My own observation of reality tells me this: I see no end to which increased diversity is acting as an effective means except for increasing the power of leftist political parties who want the guaranteed votes provided by the importation of millions of dirt-poor immigrants, and the profits of businessmen who want the cheap labor of illegal scabs. Since I do not support these ends, I must reject diversity as a means to anything beneficial. As for diversity as an end with inherent benefits, I say this: If diversity was working as advertised, with no serious bad side effects, then I would have no objection to it. But it visibly is not: the loss of social cohesion, the erosion of freedoms (such as freedom of association and even freedom of speech), the increased risk of crime and terrorism, the slide into socialism based on untenable debt brought about by the increased power of these leftist parties, the “slipping and sliding into Third Worldism” that the great Bob Grant so presciently warned us against – all of these and more present themselves to me in reality as disastrous effects of diversity that those who supported it did not describe as part of the bargain. Weighed against this are benefits – “enrichment” and “vibrancy” – the very unquantifiable vagueness of which testifies to their effective meaninglessness.

In short, as they say on eBay: “Item not as described”.

Now, let us apply this concept to another idea; one that is even more unquestioningly held to in the modern world: democracy. The first problem we face here is that questioning democracy* pretty much automatically makes one a heretic everywhere in the Modern world. Mencius Moldbug described the situation a few years ago:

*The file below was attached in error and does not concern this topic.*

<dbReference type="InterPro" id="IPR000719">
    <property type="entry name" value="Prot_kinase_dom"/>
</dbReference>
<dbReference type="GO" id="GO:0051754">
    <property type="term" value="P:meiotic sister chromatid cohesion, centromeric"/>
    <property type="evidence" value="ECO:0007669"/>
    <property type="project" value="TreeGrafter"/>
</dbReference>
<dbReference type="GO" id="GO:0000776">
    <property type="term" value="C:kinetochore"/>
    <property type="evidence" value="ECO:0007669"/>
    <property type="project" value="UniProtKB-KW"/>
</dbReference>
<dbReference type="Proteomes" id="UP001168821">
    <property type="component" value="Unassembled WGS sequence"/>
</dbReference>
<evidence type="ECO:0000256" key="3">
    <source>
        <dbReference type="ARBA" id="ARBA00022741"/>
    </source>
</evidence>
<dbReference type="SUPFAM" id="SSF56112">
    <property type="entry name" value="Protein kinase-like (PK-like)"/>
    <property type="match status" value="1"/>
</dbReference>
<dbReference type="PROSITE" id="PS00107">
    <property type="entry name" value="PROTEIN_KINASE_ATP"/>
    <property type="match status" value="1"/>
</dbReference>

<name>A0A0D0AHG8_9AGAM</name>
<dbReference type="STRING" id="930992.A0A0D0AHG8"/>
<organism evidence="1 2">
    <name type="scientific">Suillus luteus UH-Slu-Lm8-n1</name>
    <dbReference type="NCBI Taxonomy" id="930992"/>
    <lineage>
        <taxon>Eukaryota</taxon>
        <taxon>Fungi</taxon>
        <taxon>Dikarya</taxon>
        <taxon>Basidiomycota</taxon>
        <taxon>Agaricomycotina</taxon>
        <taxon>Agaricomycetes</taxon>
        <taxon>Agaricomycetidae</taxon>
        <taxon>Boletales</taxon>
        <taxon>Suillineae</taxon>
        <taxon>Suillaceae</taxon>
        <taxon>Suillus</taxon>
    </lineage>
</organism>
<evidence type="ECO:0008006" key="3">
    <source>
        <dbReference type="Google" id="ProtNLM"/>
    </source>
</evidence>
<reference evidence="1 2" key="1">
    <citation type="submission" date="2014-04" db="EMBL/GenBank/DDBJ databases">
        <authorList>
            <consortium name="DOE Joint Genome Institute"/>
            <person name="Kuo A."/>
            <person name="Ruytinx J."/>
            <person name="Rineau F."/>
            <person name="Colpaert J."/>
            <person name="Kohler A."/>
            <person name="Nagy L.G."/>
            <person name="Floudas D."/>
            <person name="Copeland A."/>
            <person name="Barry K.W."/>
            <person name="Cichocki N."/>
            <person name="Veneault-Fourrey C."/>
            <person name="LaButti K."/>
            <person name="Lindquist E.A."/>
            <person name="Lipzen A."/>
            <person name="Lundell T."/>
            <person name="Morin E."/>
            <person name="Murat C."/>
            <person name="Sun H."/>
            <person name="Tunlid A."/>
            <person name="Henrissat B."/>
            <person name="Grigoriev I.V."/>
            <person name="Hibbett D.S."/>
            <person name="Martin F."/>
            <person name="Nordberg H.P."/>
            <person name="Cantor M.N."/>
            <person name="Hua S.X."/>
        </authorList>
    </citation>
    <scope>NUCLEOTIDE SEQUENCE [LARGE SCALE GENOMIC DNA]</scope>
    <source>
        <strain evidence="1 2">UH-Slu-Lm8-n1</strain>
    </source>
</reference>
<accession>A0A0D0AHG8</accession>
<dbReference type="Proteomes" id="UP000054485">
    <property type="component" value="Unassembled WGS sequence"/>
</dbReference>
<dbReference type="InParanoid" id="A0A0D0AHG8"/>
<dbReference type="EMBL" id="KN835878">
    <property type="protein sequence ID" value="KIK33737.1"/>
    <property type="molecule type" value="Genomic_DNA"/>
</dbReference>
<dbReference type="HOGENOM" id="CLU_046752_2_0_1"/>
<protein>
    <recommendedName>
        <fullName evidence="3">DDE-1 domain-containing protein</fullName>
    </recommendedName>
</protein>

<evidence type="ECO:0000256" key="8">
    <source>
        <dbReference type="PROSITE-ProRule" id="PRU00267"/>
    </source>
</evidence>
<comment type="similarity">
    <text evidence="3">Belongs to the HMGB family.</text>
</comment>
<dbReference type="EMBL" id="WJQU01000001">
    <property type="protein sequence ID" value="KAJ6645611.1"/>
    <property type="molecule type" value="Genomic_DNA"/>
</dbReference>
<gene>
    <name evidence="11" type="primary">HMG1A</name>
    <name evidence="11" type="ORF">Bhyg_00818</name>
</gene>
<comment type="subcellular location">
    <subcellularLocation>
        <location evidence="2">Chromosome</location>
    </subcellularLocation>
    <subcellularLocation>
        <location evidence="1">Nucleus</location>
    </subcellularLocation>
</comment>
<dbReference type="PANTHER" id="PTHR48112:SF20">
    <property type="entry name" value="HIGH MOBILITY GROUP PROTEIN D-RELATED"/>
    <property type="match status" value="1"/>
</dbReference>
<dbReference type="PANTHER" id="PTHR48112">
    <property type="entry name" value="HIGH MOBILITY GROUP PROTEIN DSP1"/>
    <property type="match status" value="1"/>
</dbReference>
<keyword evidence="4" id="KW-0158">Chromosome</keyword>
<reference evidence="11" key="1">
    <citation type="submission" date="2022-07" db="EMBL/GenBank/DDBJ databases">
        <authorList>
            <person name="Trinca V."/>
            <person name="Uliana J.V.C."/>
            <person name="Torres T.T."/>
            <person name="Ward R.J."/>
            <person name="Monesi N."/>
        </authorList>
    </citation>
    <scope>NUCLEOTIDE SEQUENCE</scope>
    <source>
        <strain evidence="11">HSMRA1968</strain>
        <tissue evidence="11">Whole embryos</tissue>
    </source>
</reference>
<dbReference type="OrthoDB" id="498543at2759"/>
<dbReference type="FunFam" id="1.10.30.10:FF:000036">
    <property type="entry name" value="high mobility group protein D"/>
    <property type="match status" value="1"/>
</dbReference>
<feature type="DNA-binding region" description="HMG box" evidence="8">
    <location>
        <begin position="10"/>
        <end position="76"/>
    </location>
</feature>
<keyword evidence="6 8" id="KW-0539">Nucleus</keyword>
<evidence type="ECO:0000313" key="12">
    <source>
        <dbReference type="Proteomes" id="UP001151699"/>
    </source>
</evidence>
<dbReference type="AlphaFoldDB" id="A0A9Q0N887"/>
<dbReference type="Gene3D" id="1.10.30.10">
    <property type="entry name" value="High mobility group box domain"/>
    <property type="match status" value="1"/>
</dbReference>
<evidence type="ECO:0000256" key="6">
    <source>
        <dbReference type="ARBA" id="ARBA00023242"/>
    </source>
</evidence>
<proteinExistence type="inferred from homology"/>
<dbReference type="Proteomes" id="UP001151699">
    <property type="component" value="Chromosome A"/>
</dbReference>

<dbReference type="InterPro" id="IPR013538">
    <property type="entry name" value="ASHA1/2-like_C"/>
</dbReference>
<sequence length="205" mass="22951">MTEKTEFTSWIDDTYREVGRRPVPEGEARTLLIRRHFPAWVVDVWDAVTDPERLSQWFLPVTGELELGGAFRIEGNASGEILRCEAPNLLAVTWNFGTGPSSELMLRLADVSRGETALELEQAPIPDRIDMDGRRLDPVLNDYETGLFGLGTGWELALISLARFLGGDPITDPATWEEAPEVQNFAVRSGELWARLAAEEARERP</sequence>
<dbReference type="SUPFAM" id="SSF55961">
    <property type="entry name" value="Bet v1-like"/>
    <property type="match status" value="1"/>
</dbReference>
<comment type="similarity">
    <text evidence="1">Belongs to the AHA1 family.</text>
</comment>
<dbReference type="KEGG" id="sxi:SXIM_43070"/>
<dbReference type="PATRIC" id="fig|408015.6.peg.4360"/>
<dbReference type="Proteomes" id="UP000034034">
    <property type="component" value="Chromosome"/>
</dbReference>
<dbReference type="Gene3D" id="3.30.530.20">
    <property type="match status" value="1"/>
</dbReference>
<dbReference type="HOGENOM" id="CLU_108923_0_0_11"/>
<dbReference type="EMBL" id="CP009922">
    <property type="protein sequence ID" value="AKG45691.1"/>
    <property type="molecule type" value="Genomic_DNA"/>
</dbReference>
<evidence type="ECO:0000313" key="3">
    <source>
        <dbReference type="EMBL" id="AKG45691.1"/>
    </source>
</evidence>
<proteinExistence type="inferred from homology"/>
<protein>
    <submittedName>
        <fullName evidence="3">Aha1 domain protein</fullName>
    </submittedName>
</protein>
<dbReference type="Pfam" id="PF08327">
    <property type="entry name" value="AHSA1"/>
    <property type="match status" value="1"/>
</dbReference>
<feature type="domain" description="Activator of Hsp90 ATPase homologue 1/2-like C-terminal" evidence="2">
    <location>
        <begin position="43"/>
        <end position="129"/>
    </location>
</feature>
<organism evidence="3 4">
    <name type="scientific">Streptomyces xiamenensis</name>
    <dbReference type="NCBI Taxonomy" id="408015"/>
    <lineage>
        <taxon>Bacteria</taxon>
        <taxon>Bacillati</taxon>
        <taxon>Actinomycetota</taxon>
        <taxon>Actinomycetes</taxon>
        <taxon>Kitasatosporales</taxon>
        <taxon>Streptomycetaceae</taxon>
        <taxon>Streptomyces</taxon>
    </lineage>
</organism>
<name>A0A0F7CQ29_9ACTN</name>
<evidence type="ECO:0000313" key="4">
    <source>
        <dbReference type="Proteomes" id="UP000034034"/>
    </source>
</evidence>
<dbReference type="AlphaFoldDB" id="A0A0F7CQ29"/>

[D]isbelieving in democracy in 2008 is a lot like disbelieving in God in 1758. For one thing, you disagree with basically everyone in your society. For another, your thoughts undermine the theory of legitimacy on which your government is founded. For a third, acknowledging your beliefs, let alone evangelizing them, is not exactly an effective way to make friends or influence people. And for a fourth, your original reason for believing in it was that when you were very small, grownups told you that it existed and was good.

Americans especially are fanatically – often hysterically – attached to democracy, entirely for sentimental reasons. We were all told by grownups when we were very small – and still are told today – that America is a “proposition nation”, and that the proposition involved is democracy. I have even heard it said that “our culture is the Constitution”, as if a 20-page guide for setting up a caretaker government is a substitute for a fully-developed native culture built and refined over centuries or millennia**. And Americans get very upset indeed if you question these beliefs. Here, for example, is a quote from usually-rational author John C. Wright, taken from a debate in which he participated:

[Y]ou say inferiority to a monarch is not the same as inferiority to me, John Wright. The answer already given there is that I am a member of the sovereign ruling in America, hence the same rank as a king.